Turning next to the lower court’s determination that Section 4248 is inconsistent with the Supreme Court’s rulings in United States v. Morrison and United States v. Lopez, the government contends that, unlike the statutes addressed by those cases, Section 4248 includes a “jurisdictional element” which ensures that all affected cases implicate federal interests.  Because it is limited to individuals already “in the custody of the Bureau of Prisons” or “committed to the custody of the Attorney General,” the statute applies only to cases in which a legitimate federal interest exists.  Furthermore, because Section 4248 allows states to assume responsibility for federal prisoners domiciled and tried there, it “pays due respect” to federalism.

Finally, the government criticizes the lower court’s decision to dismiss the proceedings against one respondent without explaining why Section 4248 was unconstitutional as applied to individuals who, like him, had been found incompetent to stand trial.  Although the lower court conceded that civil commitment of such individuals would lie within the federal government’s authority if pursued under another statute, the government complains, it did not articulate why the same would not be true of civil commitment pursued under Section 4248.

In his brief on the merits, respondent Graydon Comstock emphasizes that the Necessary and Proper Clause is merely a “caveat” allowing Congress to carry out powers already enumerated in the Constitution, rather than a “standalone basis for federal legislation.”  The authority to enact criminal laws and to operate a prison system is a “necessary and proper means of carrying out specific enumerated powers” – rather than being itself an enumerated power – and a further exercise of power for the purpose of carrying out that authority cannot therefore be “necessary and proper.”  Because no enumerated power directly supports Section 4248, the section cannot be said to be necessary and proper for the purposes of enacting such powers.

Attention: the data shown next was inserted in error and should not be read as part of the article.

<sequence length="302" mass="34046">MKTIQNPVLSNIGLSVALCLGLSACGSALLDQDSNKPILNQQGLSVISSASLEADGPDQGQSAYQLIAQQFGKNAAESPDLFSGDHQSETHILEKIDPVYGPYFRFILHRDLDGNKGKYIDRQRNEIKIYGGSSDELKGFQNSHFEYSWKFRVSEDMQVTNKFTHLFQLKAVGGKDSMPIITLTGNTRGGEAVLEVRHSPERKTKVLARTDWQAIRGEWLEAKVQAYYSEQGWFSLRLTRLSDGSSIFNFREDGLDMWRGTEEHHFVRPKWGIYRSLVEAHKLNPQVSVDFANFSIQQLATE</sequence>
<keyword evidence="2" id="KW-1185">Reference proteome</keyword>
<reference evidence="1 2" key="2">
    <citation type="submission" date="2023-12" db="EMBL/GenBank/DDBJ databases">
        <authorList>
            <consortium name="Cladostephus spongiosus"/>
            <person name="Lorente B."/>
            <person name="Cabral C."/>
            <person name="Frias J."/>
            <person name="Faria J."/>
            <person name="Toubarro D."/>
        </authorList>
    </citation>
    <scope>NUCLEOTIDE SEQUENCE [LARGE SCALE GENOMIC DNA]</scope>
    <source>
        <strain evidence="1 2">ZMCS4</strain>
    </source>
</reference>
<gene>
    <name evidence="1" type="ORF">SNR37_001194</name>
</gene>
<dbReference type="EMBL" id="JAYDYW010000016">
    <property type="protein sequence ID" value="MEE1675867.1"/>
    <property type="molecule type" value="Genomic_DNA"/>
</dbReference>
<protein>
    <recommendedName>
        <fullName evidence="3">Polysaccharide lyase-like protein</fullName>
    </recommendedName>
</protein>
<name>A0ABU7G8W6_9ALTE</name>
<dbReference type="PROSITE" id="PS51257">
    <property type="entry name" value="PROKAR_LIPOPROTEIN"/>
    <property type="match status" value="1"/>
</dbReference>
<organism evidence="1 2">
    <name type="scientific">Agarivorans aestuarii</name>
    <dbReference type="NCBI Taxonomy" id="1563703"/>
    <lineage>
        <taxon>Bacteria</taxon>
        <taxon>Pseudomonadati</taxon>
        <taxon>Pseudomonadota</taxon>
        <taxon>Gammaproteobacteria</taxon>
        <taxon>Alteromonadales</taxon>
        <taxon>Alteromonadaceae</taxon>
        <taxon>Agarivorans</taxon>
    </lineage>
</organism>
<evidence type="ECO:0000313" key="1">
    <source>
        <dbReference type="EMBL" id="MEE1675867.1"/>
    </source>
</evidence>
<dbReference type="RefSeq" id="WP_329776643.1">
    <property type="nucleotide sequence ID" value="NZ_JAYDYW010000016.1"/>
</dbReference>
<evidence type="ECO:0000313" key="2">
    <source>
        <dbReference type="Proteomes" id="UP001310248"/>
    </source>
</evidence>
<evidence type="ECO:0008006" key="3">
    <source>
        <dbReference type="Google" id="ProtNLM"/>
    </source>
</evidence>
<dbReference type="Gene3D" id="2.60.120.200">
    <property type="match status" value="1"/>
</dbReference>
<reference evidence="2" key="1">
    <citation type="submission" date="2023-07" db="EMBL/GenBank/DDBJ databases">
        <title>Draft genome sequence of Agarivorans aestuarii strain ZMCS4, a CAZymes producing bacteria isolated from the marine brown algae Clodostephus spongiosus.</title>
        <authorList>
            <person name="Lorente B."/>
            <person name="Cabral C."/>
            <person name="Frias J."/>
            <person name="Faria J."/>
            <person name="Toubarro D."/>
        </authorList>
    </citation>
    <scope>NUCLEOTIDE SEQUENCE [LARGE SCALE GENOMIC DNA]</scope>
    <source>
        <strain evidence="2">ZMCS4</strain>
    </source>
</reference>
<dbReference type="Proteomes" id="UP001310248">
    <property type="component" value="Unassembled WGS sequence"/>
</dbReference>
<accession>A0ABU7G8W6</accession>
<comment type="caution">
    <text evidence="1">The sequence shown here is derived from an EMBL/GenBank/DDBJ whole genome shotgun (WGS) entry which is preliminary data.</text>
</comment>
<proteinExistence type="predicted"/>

Responding to the government’s contentions that Section 4248 is “necessary and proper” because of the “connections,” “interests,” and “special relationships” between the federal government and the individuals affected by the provision, Comstock argues that the Necessary and Proper Clause requires a statute to be justifiable in relation to an enumerated power, not to the regulated individual.  Indeed, he observes, the “special relationship” between a detainee and the federal government can be applied to many citizens: according to the government’s reasoning, employees, recipients of federal benefits, and numerous others can be seen as subject to the type of general police powers authorized by Section 4248.  Likewise, he contends, the government’s asserted “interest” in preventing crime does not justify the custodial authority which Section 4248 sanctions.

Comstock also notes that the government declined to defend Section 4248 under the Commerce Clause, speculating that such a defense would be baseless because most sexually violent conduct represents a violation of state law.  In Morrison, the Court rejected the notion that Congress can regulate noneconomic violence by invoking the Commerce Clause, and the lower court’s comparison between that case and his was an accurate one.   Moreover, Morrison identifies the suppression of violent crime as a core state power; by transferring that power to the federal government, Section 4248 interferes with state sovereignty.

Comstock also contends that the history of civil commitment actually reflects a federal reluctance to interfere with the power of the states.  Congress and the Executive Branch have repeatedly been reluctant to allow the federal government to play more than a limited role in civil commitment, in particular allowing the federal government to retain commitment custody only of insane individuals enlisted in the army and navy or living in the District of Columbia.